How can a multi-currency account be useful for your business?
Let’s say a business is purchasing goods from a Chinese supplier that requires payment in RMB.
Then that same business sells these goods to its clients based in Europe who fulfil their payment in Euros.
Now, here is the problem that the business faces: it will be working with several currencies at one time. This will inherently affect the way it can operate.
The trade of international goods and services is common practice for most businesses.
It is in their best interest to improve their processes on how to receive and send money in several currencies.
One of the most efficient ways to do that is to set up a multi-currency account for the business.
What defines a multi-currency account?
To put it simply, it is a type of bank account that enables your business to receive and make transactions whilst holding funds in several currencies.
The most significant feature for this sort of account is that the account details (beneficiary name, account number, and SWIFT code) remain the same across all currencies that the business deals with.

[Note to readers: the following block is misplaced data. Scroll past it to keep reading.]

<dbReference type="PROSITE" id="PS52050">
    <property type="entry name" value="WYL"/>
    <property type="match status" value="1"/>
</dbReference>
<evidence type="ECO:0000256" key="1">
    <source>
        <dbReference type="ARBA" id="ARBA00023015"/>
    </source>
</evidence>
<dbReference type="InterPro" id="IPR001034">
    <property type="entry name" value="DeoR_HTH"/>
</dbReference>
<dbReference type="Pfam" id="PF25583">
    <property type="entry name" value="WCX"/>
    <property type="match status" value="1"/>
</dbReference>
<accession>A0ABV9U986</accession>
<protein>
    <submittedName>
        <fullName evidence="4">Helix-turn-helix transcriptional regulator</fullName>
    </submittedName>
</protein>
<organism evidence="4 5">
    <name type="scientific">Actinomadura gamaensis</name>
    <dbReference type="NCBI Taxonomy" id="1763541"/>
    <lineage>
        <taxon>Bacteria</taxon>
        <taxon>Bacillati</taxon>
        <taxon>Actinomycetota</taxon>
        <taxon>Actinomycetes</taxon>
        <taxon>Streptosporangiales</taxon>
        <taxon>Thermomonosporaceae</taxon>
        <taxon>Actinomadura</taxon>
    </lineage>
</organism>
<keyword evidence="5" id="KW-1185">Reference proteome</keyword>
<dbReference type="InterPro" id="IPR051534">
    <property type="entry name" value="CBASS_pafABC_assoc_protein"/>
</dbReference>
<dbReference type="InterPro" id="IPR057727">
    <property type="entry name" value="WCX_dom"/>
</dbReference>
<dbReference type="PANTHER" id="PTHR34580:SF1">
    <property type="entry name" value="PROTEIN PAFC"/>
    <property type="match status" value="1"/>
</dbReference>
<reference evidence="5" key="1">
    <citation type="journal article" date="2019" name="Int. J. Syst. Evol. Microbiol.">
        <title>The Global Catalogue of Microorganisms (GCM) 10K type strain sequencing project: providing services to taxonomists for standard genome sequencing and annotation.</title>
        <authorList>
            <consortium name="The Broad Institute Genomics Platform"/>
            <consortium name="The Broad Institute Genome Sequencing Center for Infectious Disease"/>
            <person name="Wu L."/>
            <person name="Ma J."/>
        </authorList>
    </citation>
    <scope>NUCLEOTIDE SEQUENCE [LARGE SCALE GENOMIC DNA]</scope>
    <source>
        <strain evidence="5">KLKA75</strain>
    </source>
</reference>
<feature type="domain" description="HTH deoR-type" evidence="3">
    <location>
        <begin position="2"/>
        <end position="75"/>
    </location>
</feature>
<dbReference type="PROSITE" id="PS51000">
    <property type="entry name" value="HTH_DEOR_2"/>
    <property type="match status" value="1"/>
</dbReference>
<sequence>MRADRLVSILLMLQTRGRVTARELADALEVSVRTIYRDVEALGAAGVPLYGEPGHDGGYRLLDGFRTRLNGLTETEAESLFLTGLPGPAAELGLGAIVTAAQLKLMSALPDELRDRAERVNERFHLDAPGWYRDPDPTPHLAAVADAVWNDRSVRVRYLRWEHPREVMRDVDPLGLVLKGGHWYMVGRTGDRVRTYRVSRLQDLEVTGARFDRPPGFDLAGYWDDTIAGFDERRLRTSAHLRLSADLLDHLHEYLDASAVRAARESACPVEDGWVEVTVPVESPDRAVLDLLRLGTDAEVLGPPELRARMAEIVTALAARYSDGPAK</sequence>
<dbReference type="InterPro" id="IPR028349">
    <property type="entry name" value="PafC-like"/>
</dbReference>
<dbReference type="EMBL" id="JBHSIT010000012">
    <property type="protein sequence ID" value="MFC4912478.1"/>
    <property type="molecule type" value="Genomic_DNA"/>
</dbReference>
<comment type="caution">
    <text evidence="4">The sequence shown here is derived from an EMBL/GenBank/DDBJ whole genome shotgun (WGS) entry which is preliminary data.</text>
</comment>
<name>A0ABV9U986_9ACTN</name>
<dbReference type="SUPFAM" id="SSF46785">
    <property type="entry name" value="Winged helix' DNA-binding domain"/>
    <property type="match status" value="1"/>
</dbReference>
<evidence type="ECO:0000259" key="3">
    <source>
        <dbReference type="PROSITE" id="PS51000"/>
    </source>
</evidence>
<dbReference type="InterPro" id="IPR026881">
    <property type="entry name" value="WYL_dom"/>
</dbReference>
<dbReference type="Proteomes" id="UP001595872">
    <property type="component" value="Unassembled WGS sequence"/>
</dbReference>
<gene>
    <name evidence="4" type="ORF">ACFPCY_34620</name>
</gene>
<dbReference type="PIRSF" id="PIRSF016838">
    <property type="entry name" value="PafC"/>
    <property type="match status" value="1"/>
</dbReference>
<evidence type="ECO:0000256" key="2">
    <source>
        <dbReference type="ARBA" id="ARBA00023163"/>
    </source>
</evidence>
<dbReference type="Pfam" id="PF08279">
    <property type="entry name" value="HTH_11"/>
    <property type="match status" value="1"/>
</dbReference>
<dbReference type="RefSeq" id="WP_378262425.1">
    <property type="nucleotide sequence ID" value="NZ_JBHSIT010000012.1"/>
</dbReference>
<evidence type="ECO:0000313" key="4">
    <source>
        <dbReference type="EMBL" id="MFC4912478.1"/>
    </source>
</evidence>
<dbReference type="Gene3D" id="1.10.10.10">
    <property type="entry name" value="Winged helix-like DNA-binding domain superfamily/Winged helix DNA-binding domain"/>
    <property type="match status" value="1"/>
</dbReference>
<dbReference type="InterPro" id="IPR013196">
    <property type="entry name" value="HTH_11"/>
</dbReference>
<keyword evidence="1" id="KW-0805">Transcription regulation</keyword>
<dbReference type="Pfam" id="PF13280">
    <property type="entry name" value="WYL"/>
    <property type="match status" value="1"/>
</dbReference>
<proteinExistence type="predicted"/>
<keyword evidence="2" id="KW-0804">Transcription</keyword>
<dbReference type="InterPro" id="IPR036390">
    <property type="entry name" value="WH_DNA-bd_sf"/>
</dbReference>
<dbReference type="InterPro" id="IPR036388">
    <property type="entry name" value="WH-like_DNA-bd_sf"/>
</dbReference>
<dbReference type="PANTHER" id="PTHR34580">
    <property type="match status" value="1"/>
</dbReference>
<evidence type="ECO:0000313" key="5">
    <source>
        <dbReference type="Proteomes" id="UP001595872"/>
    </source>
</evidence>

Most banking institutions in Hong Kong propose multi-currency accounts.
The currencies that are normally included are the following: Hong Kong Dollar, US Dollar, Euro, British Pound, Singapore Dollar, Japanese Yen, Australian Dollar and Chinese Yuan.
How can a multi-currency account benefit your business?
The five most significant advantages of having a multi-currency account for your business include:
- The bank account number never changes!
This makes dealing with international transactions incredibly efficient, you only ever have to give your international clients one bank account number.
Sparing both time and hassle for both you and your clients as you use the exact same account information for the numerous currencies in your account.
- Reduce your costs spent on foreign exchange fees
Let’s put ourselves in a context where your company holds a single currency account (an account that only accommodates your home currency).
One of your clients pays you in another currency, one that is different from your home currency (let’s use EUR).
Upon receiving the funds, your bank will automatically exchange that currency into your home currency (for example HKD) in order to deposit the transfer into your bank account.